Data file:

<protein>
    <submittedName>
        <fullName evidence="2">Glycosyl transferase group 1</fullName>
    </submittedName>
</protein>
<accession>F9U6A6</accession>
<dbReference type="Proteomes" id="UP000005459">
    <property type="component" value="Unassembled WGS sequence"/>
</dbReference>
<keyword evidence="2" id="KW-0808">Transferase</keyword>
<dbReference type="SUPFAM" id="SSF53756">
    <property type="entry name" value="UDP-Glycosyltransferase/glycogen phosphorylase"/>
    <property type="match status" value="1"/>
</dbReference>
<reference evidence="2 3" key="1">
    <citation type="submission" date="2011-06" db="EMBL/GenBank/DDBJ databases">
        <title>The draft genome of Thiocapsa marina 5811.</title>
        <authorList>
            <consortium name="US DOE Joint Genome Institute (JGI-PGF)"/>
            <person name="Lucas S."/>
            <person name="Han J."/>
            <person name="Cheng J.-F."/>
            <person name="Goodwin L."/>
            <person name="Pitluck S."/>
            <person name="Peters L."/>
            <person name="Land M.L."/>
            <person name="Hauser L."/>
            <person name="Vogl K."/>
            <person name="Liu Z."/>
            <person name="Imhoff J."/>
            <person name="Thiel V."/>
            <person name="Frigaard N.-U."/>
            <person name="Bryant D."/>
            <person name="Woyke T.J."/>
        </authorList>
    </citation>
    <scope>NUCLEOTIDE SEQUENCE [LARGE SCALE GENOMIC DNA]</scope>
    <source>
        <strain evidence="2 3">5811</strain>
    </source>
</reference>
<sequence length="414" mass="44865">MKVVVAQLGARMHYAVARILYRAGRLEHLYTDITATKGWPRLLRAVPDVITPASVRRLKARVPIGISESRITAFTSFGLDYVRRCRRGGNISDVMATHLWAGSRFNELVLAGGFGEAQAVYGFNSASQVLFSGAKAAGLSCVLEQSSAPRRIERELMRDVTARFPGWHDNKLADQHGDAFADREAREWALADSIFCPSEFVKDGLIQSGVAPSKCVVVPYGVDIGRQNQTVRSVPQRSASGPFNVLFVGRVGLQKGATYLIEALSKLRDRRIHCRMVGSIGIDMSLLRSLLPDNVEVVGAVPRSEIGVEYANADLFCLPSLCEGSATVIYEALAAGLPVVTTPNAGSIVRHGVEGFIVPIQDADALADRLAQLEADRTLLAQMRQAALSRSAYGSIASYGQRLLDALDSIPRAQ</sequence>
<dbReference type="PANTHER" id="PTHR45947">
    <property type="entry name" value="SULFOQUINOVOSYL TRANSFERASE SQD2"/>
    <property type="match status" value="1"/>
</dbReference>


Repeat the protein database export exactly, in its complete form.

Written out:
<protein>
    <submittedName>
        <fullName evidence="2">Glycosyl transferase group 1</fullName>
    </submittedName>
</protein>
<accession>F9U6A6</accession>
<dbReference type="Proteomes" id="UP000005459">
    <property type="component" value="Unassembled WGS sequence"/>
</dbReference>
<keyword evidence="2" id="KW-0808">Transferase</keyword>
<dbReference type="SUPFAM" id="SSF53756">
    <property type="entry name" value="UDP-Glycosyltransferase/glycogen phosphorylase"/>
    <property type="match status" value="1"/>
</dbReference>
<reference evidence="2 3" key="1">
    <citation type="submission" date="2011-06" db="EMBL/GenBank/DDBJ databases">
        <title>The draft genome of Thiocapsa marina 5811.</title>
        <authorList>
            <consortium name="US DOE Joint Genome Institute (JGI-PGF)"/>
            <person name="Lucas S."/>
            <person name="Han J."/>
            <person name="Cheng J.-F."/>
            <person name="Goodwin L."/>
            <person name="Pitluck S."/>
            <person name="Peters L."/>
            <person name="Land M.L."/>
            <person name="Hauser L."/>
            <person name="Vogl K."/>
            <person name="Liu Z."/>
            <person name="Imhoff J."/>
            <person name="Thiel V."/>
            <person name="Frigaard N.-U."/>
            <person name="Bryant D."/>
            <person name="Woyke T.J."/>
        </authorList>
    </citation>
    <scope>NUCLEOTIDE SEQUENCE [LARGE SCALE GENOMIC DNA]</scope>
    <source>
        <strain evidence="2 3">5811</strain>
    </source>
</reference>
<sequence length="414" mass="44865">MKVVVAQLGARMHYAVARILYRAGRLEHLYTDITATKGWPRLLRAVPDVITPASVRRLKARVPIGISESRITAFTSFGLDYVRRCRRGGNISDVMATHLWAGSRFNELVLAGGFGEAQAVYGFNSASQVLFSGAKAAGLSCVLEQSSAPRRIERELMRDVTARFPGWHDNKLADQHGDAFADREAREWALADSIFCPSEFVKDGLIQSGVAPSKCVVVPYGVDIGRQNQTVRSVPQRSASGPFNVLFVGRVGLQKGATYLIEALSKLRDRRIHCRMVGSIGIDMSLLRSLLPDNVEVVGAVPRSEIGVEYANADLFCLPSLCEGSATVIYEALAAGLPVVTTPNAGSIVRHGVEGFIVPIQDADALADRLAQLEADRTLLAQMRQAALSRSAYGSIASYGQRLLDALDSIPRAQ</sequence>
<dbReference type="PANTHER" id="PTHR45947">
    <property type="entry name" value="SULFOQUINOVOSYL TRANSFERASE SQD2"/>
    <property type="match status" value="1"/>
</dbReference>